Investor apprehensions about the Fiscal Cliff once again
dented the benchmarks on Friday. The S&P 500 and the Dow
Jones posted their first weekly declines in a month. Meanwhile,
industrial production surged in November, whereas consumer price
index declined in November. Separately, China's manufacturing
sector hit a 14-month high in December. The technology sector was
the biggest loser, while the materials sector was the only gainer
among the S&P 500 industry groups.
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The Dow Jones Industrial Average (DJI) lost 0.3% to close the day
at 13,135.01. The Standard & Poor 500 (S&P 500) dropped
0.4% to finish Friday's trading session at 1,413.58. The
tech-laden Nasdaq Composite Index slipped 0.7% to end at
2,971.33. The fear-gauge CBOE Volatility Index (VIX) added 2.7%
to settle at 17.00. Consolidated volumes on the New York Stock
Exchange, American Stock Exchange and Nasdaq were roughly 5.8
billion shares, significantly lower than the daily average of
6.52 billion shares. Declining stocks outpaced advancers on the
NYSE; as for 51% stocks that fell, 45% stocks moved higher.
Benchmarks closed in the red on Friday and also registered their
first weekly fall in a month. Investor concerns about a timely
solution of the Fiscal Cliff dilemma overshadowed encouraging
domestic and international economic reports in the previous week.
For the week, the blue-chip index fell 0.2%, the S&P 500
declined 0.3% and the Nasdaq slipped 0.2%.
President Barack Obama and House of Representatives Speaker John
Boehner met on Thursday to discuss the Fiscal Cliff issue.
Treasury Secretary Timothy Geithner was also present at the
meeting. President Obama said: "I'm willing to do a lot more cuts
in spending. We also need to pair it up with a little more
revenue." The Fiscal Cliff of $600 billion in spending cuts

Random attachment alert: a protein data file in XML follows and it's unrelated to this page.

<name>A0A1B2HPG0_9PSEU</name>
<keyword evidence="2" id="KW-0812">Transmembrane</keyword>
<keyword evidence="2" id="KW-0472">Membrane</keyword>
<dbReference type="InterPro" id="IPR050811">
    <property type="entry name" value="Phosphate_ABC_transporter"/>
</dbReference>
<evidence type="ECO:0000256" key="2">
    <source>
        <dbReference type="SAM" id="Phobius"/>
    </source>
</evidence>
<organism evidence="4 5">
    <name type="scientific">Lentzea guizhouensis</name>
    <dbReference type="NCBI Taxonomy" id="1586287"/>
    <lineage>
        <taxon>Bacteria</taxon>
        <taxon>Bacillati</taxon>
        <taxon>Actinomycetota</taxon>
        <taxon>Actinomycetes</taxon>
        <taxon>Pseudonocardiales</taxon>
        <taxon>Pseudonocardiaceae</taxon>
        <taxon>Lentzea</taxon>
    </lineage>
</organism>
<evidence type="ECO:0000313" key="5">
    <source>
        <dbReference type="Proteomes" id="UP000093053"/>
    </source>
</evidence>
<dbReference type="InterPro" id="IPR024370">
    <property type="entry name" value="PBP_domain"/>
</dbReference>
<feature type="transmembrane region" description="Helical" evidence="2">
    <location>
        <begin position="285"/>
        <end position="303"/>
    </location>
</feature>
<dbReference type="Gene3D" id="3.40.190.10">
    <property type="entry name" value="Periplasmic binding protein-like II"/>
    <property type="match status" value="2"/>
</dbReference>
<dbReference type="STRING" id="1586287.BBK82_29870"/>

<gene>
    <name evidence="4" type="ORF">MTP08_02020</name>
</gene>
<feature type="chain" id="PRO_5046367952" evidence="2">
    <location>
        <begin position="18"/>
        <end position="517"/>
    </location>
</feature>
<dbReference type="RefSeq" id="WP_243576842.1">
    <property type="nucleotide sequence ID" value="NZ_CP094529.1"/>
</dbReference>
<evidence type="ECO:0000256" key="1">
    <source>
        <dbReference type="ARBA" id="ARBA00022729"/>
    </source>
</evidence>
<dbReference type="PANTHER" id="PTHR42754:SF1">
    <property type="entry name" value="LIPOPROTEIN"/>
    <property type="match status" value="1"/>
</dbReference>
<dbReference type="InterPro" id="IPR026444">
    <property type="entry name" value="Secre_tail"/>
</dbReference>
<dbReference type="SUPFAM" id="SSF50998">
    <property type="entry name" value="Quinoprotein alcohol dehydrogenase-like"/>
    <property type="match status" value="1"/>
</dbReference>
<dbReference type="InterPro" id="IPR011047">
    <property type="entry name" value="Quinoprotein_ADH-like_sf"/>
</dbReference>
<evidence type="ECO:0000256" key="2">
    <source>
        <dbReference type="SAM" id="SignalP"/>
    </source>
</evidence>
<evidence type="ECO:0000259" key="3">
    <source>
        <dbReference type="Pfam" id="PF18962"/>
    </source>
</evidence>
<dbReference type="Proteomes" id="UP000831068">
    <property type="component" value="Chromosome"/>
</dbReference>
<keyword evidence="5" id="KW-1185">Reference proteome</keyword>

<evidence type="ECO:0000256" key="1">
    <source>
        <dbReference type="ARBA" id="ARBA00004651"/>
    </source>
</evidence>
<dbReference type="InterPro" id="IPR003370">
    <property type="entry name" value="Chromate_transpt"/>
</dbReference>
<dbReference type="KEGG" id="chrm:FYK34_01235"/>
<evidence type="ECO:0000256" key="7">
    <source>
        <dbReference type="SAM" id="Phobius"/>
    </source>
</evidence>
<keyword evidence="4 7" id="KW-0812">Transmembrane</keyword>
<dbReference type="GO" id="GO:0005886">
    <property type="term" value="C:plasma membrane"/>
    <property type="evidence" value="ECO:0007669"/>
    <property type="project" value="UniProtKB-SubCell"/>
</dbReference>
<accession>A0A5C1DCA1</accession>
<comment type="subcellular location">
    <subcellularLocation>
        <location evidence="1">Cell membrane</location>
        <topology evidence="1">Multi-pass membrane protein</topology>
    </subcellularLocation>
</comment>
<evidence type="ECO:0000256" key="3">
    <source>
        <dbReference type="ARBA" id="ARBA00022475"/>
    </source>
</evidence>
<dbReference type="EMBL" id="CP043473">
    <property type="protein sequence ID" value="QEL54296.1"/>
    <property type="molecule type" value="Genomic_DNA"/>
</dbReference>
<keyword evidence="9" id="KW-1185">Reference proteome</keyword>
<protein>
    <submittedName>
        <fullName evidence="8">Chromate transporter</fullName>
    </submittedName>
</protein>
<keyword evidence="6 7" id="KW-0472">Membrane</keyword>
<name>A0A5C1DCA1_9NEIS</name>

and tax increase will take effect from the beginning of 2013 if
Congress fails to reach a deal.
Meanwhile, industrial production rebounded from the previous
month's fall and surged 1.1% in November. This was well above
consensus estimates of an increase of 0.1%. According to the
Board of Governors of the Federal Reserve System, November's gain
was mostly boosted by a recovery in production for those
industries which were badly affected by Hurricane Sandy.
Manufacturing activity increased 1.1% in November following a
1.0% decline in October. Utilities posted a gain of 1.0%, whereas
productions at mines surged 0.8%.
The U.S. Bureau of Labor Statistics reported that the seasonally
adjusted Consumer Price Index for All Urban Consumers decreased
0.3% in November, wider than consensus estimates of a decline of
0.2%. The consumer price index posted its first decline in six
months. The energy index tumbled 4.1% in November while the food
index gained 0.2% in November.
On the international front, the Street received encouraging
economic data from China. According to HSBC, China's
preliminary Purchasing Manger Index increased to 50.9 in
December. The world's second largest economy's manufacturing
activity grew at its fastest pace in 14 months. However, because
of the greater focus on the Fiscal Cliff issue, investors chose
to ignore this promising report.
The technology sector had a bad run and the Technology SPDR (XLK)
lost 0.9%. Stocks such as Apple Inc. (NASDAQ:
), Dell Inc. (NASDAQ:
), SanDisk Corporation (NASDAQ:
), Digi International Inc. (NASDAQ:
) and Microsoft Corporation (NASDAQ:
) tumbled 3.8%, 1.0%, 1.2%, 0.7% and 1.1%, respectively.
The materials sector was the only gainer among the S&P 500
industry groups. The Materials Select Sector SPDR (XLB) gained
0.7%. Stocks such as PPG Industries, Inc. (NYSE:
), RPM International Inc. (NYSE:
), The Valspar Corporation (NYSE:
), Sherwin-Williams Company (NYSE:
) and The Dow Chemical Company (NYSE:
) jumped 3.8%, 1.4%, 1.3%, 0.7% and 1.3%, respectively.